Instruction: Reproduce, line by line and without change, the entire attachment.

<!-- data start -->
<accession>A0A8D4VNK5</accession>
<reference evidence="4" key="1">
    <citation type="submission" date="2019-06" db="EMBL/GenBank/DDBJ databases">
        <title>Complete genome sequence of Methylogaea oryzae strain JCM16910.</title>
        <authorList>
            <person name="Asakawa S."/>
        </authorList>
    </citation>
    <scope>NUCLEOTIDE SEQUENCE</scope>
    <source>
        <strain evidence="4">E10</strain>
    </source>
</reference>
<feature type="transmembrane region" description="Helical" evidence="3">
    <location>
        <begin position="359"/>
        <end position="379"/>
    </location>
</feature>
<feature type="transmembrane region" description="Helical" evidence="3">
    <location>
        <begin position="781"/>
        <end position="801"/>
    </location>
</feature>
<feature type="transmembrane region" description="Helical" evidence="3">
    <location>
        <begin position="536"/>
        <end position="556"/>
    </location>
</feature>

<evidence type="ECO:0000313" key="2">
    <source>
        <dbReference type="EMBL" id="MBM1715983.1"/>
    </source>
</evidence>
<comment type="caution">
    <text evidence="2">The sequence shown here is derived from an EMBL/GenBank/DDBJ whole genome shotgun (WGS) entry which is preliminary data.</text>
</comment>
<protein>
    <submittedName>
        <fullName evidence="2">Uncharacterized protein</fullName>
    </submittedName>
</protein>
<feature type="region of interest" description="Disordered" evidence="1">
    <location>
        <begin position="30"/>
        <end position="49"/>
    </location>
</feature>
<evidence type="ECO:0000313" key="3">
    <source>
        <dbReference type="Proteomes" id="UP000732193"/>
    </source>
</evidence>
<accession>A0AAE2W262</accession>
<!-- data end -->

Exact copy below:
<accession>A0A8D4VNK5</accession>
<reference evidence="4" key="1">
    <citation type="submission" date="2019-06" db="EMBL/GenBank/DDBJ databases">
        <title>Complete genome sequence of Methylogaea oryzae strain JCM16910.</title>
        <authorList>
            <person name="Asakawa S."/>
        </authorList>
    </citation>
    <scope>NUCLEOTIDE SEQUENCE</scope>
    <source>
        <strain evidence="4">E10</strain>
    </source>
</reference>
<feature type="transmembrane region" description="Helical" evidence="3">
    <location>
        <begin position="359"/>
        <end position="379"/>
    </location>
</feature>
<feature type="transmembrane region" description="Helical" evidence="3">
    <location>
        <begin position="781"/>
        <end position="801"/>
    </location>
</feature>
<feature type="transmembrane region" description="Helical" evidence="3">
    <location>
        <begin position="536"/>
        <end position="556"/>
    </location>
</feature>

<evidence type="ECO:0000313" key="2">
    <source>
        <dbReference type="EMBL" id="MBM1715983.1"/>
    </source>
</evidence>
<comment type="caution">
    <text evidence="2">The sequence shown here is derived from an EMBL/GenBank/DDBJ whole genome shotgun (WGS) entry which is preliminary data.</text>
</comment>
<protein>
    <submittedName>
        <fullName evidence="2">Uncharacterized protein</fullName>
    </submittedName>
</protein>
<feature type="region of interest" description="Disordered" evidence="1">
    <location>
        <begin position="30"/>
        <end position="49"/>
    </location>
</feature>
<evidence type="ECO:0000313" key="3">
    <source>
        <dbReference type="Proteomes" id="UP000732193"/>
    </source>
</evidence>
<accession>A0AAE2W262</accession>